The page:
The world’s first power station with large-scale carbon capture and storage has been inaugurated in Canada this week, shortly before a UN October meeting in Bonn at which the technology will be discussed by governments and other relevant stakeholders.
The 110MW retrofit of SaskPower’s Boundary Dam coal-fired power plant in Saskatchewan, Canada is to trap around 1 million tonnes of carbon dioxide per year. The captured CO2 is to be injected into nearby oilfields to enhance oil recovery.
The International Energy Agency has welcomed the launch of the world’s first large-scale power station equipped with carbon capture and storage technology as a milestone along the road to a low-carbon energy future.
According to the IPCC, carbon capture and storage is part of a mix of technologies required to allow the world to stay below the internationally agreed maximum two degrees average Celsius temperature rise.
During the next session of the UN Framework Convention on Climate Change (20 – 26 October) in Bonn, a technical expert meeting on carbon capture, use and storage (CCUS) will take place.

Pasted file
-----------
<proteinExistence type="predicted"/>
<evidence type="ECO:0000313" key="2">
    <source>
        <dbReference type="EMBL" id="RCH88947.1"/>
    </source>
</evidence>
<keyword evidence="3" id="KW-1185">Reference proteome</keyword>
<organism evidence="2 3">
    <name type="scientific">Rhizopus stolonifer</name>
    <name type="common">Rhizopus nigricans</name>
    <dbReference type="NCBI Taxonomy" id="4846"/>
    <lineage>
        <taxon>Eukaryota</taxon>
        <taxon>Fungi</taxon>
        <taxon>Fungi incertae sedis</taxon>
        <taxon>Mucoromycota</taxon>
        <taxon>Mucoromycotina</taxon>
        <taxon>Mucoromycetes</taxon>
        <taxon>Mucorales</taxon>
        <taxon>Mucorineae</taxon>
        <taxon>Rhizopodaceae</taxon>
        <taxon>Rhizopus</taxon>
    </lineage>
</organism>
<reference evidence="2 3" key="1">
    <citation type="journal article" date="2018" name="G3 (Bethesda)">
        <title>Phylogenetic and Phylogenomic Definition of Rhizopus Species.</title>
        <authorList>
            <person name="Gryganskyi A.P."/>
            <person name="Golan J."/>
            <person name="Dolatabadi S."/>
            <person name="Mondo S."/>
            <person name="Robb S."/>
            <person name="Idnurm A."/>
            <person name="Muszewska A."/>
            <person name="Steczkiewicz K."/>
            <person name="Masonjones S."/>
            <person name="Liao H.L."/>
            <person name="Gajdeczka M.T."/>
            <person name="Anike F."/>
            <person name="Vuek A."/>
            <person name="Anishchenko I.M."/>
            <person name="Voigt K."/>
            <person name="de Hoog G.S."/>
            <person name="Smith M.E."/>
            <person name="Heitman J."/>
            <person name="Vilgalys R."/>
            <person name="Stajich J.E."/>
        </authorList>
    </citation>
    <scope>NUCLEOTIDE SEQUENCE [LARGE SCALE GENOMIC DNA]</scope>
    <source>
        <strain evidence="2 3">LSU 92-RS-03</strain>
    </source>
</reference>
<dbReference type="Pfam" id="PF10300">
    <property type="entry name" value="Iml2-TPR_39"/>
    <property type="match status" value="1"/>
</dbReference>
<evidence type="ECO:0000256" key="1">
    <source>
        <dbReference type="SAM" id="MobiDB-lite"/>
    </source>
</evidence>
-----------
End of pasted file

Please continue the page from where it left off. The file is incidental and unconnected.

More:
The meeting is part of the overall global effort to raise immediate ambition to fight climate change, with governments, international organisations, the private sector and other relevant stakeholders working together in areas which have high potential to curb greenhouse gas emissions. Previous meetings this year have focussed on cities, forests, land use, renewable energy and energy efficiency.
The Bonn 21 October technical expert meeting is to
- share views and experiences on options and opportunities to advance action on CCUS.
- explore barriers for scaling up action.
- propose options to overcome such barriers.
The discussion will be informed by showcasing projects in different regions using or storing CO2 from a variety of sources.
Image: SaskPower, Flickr